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Gypsy Rose was a short-lived metal band from Seattle that was known for excesses of all sorts – women, musicianship, and wild fans.
In the fall of 1987, a “super-group” of local musicians was put together with the help of three veterans of the Seattle scene (Headhunter Management) who happened to be married or linked to legendary Seattle bands TKO and Q5. With their guidance in marketing and as image consultants, The first (and most-known) lineup was as follows:
Vocals: Tim Branom
, 22 years old
Guitar: Brock Graue
, 21 years old
Bass: Mike Starr
, 21 years old
Drums: Mike Gersema
, 23 years old
Mike Gersema Mike Starr Tim Branom Brock Graue
Tim Branom, October 1987, rehearsing in Mike Gersema’s basement (Des Moines, WA).
In happier times. (l to r) Tim Branom, Mike Gersema, Mike Starr
The first Gypsy Rose show was on September 4, 1987.
For this performance, they borrowed keyboardist Brian Hermann (of the band Sexx) who had a roommate named Jerry Cantrell. Cantrell’s band Diamond Lie had broken up and he was looking for a band.
Only months later, guitarist Brock Graue would leave Gypsy Rose (no one can remember why). In their quest for a a guitarist, Jerry Cantrell would play with Gypsy Rose for a few weeks, but both parties agreed it was a difference in styles. But a disagreement occurred over a girl, and bassist Mike Starr also left Gypsy Rose, and soon after, joined Cantrell’s new band Diamond Lie.
Gypsy Rose found a new bassist and guitarist, and began playing shows, riding the momentum that was captured with the first lineup. Crowds were often 500 people in attendance. Pandemonium followed the band everywhere. But with a new lineup, Headhunter Management had washed their hands of Gypsy Rose and moved on.
Diamond Lie also secured a strong fan base, but without all the drama and fighting. They played a different part of town until one day both bands were put on the same bill, to open for Helix on July 14, 1988.
In anticipation of the show, some band members thought a band feud could spark controversy and therefore bring even more people to the show by generating more publicity. Unfortunately, the issues were too close at hand, and the feud was a bit too real. The show was a tremendous success but both bands watched closely to see how the ex-band members and replacements were doing. Gypsy Rose created more outrageous stage antics and thought they had left their mark on Seattle. But Diamond Lie had record label representatives wanting to sign them and it escalated their career. Diamond Lie would now be called Alice In Chains for their next show, 11 days later.
The bitterness of record labels passing on Gypsy Rose would only add fuel to the fire of Alice In Chain’s sudden success. The attitude was “How could two guys that used to be in our band do better than us?”
By August of 1988, this second version of Gypsy Rose ended with vocalist/guitarist Branom using the name Gypsy Rose for studio recordings and drummer Mike Gersema performing with new members. The original partnership can be seen below:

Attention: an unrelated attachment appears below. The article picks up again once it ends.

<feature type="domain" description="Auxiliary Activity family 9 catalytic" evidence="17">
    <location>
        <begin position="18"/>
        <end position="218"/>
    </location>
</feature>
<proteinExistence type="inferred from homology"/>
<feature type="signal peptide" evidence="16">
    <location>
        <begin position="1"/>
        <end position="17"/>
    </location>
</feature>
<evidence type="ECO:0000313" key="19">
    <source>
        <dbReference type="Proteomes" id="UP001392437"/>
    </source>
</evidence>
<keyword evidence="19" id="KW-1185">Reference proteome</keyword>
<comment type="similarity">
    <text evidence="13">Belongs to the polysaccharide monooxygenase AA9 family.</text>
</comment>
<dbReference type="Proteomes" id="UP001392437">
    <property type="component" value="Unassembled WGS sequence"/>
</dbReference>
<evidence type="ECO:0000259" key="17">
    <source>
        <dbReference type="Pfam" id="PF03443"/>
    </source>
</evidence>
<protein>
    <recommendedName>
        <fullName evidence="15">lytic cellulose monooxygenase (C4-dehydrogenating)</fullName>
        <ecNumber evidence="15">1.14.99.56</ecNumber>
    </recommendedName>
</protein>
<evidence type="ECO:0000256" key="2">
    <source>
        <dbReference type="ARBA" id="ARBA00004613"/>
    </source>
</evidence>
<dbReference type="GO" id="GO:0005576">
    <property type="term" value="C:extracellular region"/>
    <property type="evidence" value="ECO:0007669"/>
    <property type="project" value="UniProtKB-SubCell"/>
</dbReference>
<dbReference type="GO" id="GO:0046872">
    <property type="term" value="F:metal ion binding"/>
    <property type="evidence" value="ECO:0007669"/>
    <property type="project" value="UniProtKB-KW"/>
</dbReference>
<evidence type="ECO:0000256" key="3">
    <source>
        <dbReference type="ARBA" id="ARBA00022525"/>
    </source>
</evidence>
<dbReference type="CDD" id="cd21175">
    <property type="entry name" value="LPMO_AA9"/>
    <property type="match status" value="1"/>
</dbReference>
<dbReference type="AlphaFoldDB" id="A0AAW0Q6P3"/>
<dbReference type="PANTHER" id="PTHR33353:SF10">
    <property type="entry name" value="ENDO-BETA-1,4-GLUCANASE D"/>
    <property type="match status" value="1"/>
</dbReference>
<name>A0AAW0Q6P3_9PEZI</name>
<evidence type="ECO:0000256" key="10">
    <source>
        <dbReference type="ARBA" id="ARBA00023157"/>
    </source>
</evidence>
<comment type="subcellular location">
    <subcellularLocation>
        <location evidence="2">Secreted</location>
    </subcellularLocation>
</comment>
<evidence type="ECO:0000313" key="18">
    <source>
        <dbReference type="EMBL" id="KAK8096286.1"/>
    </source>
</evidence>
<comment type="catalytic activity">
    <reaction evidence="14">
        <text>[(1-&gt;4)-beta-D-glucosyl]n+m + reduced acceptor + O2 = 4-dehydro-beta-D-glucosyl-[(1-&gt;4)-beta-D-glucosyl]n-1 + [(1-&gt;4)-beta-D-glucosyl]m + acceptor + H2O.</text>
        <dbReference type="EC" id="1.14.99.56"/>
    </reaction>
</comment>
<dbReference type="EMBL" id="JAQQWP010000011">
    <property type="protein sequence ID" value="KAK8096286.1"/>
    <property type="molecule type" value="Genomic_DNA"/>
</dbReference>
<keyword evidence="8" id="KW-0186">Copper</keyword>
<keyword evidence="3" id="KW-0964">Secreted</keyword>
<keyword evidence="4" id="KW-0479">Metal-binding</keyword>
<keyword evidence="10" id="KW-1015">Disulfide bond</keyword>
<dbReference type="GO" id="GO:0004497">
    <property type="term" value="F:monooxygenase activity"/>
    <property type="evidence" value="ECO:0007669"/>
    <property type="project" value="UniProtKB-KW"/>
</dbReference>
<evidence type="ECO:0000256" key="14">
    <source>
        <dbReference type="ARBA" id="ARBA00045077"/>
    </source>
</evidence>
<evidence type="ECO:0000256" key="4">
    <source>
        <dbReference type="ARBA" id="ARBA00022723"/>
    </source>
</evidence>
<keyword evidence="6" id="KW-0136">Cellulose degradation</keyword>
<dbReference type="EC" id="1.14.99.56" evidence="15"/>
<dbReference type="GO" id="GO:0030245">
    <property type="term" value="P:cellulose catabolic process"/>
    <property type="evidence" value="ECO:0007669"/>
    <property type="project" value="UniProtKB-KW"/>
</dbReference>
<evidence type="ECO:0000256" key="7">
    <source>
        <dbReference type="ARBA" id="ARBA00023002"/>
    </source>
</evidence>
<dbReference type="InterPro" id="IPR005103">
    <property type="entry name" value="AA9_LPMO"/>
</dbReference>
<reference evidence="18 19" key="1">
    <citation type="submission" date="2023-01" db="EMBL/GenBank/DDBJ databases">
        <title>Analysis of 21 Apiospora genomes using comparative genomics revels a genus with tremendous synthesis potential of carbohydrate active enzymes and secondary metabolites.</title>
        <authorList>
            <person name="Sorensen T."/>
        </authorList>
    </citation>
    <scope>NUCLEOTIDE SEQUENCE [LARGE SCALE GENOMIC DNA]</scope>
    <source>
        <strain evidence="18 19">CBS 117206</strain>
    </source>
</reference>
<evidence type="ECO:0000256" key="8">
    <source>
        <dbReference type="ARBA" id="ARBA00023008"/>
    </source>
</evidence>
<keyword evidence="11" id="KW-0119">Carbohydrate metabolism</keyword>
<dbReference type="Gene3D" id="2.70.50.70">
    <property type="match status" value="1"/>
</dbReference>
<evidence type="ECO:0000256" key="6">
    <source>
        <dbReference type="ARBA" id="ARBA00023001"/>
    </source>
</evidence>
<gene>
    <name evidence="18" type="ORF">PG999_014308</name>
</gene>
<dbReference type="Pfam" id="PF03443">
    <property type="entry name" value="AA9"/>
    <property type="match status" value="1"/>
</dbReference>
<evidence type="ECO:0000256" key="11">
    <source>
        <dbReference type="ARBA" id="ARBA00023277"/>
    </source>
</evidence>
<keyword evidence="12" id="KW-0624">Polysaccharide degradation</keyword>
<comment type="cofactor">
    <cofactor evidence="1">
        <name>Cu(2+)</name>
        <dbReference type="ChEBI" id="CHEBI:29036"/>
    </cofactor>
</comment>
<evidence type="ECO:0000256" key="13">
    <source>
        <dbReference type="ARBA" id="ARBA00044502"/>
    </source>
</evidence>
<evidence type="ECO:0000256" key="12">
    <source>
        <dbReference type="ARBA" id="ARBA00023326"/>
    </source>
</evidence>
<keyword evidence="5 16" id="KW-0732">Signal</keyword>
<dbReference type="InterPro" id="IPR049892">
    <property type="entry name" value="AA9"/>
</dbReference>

Branom spent the next two years working three jobs to earn money to record unfinished Gypsy Rose songs while Gersema and his band went through some more member replacements before finally laying the name Gypsy Rose to rest.
In May of 1989, Branom was approached by Director Thad Byrd to replace some songs in movie called Father Rock that were used by an early band of Alice In Chains vocalist Layne Staley’s called Sleze.
Sleze in a clip from Father Rock. (l to r) Morgen Gallagher, James Bergstrom, Layne Staley, Nick Pollock
Branom supplied Byrd with songs he was finishing that had been performed by Gypsy Rose and recorded with two original members (Branom & Gersema). For lack of a band name, the four songs in the movie are credited to “Gypsy Rose featuring Timothy Branom.” While these songs were being finished at London Bridge Studios over a two year period, Branom would run into Alice In Chains recording “Facelift” and Soundgarden working on their album “Badmotorfinger.” We all knew this was a healthy time and we could feel a change coming on, but we had no idea that someone would coin the word “Grunge” to classify this way of life and music. See and hear a clip from Father Rock here.
Another clip from Father Rock. (l to r) Janet Peterson, Tim Branom, Tanya Braun
Where are the original members now?
Tim Branom moved to Los Angeles in 1990. He has worked on many albums, is a solo artist and is currently working on music and videos of his own music. Email Tim Branom.
Brock Graue had been actively been performing and recording in the Seattle area when he unexpectedly died of a heart attack on February 14, 2017. Plans had been in the works to finish two Gypsy Rose songs with vocalist Tim Branom. Graue was a forerunner of the Seattle music scene. His
presence and influence are felt to this day.
Mike Starr left Alice In Chains in 1993. He appeared in the real-life rehab VH1 TV shows Celeb Rehab With Dr. Drew and Sober House. Sadly, he succumbed to a prescription-drug overdose on March 8, 2011. He is missed dearly.
Mike “Bones” Gersema played drums with L.A. Guns and MSG in the early 90’s. He still plays music but has resumed an anonymous life.